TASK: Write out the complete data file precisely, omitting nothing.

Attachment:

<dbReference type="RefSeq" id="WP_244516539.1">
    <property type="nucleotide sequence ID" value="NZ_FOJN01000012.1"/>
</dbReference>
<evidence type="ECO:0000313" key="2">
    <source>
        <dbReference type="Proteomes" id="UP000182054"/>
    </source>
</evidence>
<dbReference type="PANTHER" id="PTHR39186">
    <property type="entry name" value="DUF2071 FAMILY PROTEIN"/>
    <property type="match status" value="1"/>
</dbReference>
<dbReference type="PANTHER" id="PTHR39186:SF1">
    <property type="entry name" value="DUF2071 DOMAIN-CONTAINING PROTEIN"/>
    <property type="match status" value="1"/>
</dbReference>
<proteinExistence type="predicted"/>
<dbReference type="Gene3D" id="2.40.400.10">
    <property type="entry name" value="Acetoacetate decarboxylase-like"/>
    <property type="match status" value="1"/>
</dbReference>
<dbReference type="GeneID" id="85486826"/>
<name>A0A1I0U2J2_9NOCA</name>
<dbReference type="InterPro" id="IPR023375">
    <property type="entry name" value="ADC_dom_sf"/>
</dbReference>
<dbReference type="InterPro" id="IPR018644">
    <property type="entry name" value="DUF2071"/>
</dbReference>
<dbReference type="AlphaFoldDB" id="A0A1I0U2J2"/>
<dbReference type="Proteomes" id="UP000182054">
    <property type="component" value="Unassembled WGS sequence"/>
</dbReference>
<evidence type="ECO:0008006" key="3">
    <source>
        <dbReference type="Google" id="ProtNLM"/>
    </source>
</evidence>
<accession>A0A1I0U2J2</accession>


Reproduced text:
<dbReference type="RefSeq" id="WP_244516539.1">
    <property type="nucleotide sequence ID" value="NZ_FOJN01000012.1"/>
</dbReference>
<evidence type="ECO:0000313" key="2">
    <source>
        <dbReference type="Proteomes" id="UP000182054"/>
    </source>
</evidence>
<dbReference type="PANTHER" id="PTHR39186">
    <property type="entry name" value="DUF2071 FAMILY PROTEIN"/>
    <property type="match status" value="1"/>
</dbReference>
<dbReference type="PANTHER" id="PTHR39186:SF1">
    <property type="entry name" value="DUF2071 DOMAIN-CONTAINING PROTEIN"/>
    <property type="match status" value="1"/>
</dbReference>
<proteinExistence type="predicted"/>
<dbReference type="Gene3D" id="2.40.400.10">
    <property type="entry name" value="Acetoacetate decarboxylase-like"/>
    <property type="match status" value="1"/>
</dbReference>
<dbReference type="GeneID" id="85486826"/>
<name>A0A1I0U2J2_9NOCA</name>
<dbReference type="InterPro" id="IPR023375">
    <property type="entry name" value="ADC_dom_sf"/>
</dbReference>
<dbReference type="InterPro" id="IPR018644">
    <property type="entry name" value="DUF2071"/>
</dbReference>
<dbReference type="AlphaFoldDB" id="A0A1I0U2J2"/>
<dbReference type="Proteomes" id="UP000182054">
    <property type="component" value="Unassembled WGS sequence"/>
</dbReference>
<evidence type="ECO:0008006" key="3">
    <source>
        <dbReference type="Google" id="ProtNLM"/>
    </source>
</evidence>
<accession>A0A1I0U2J2</accession>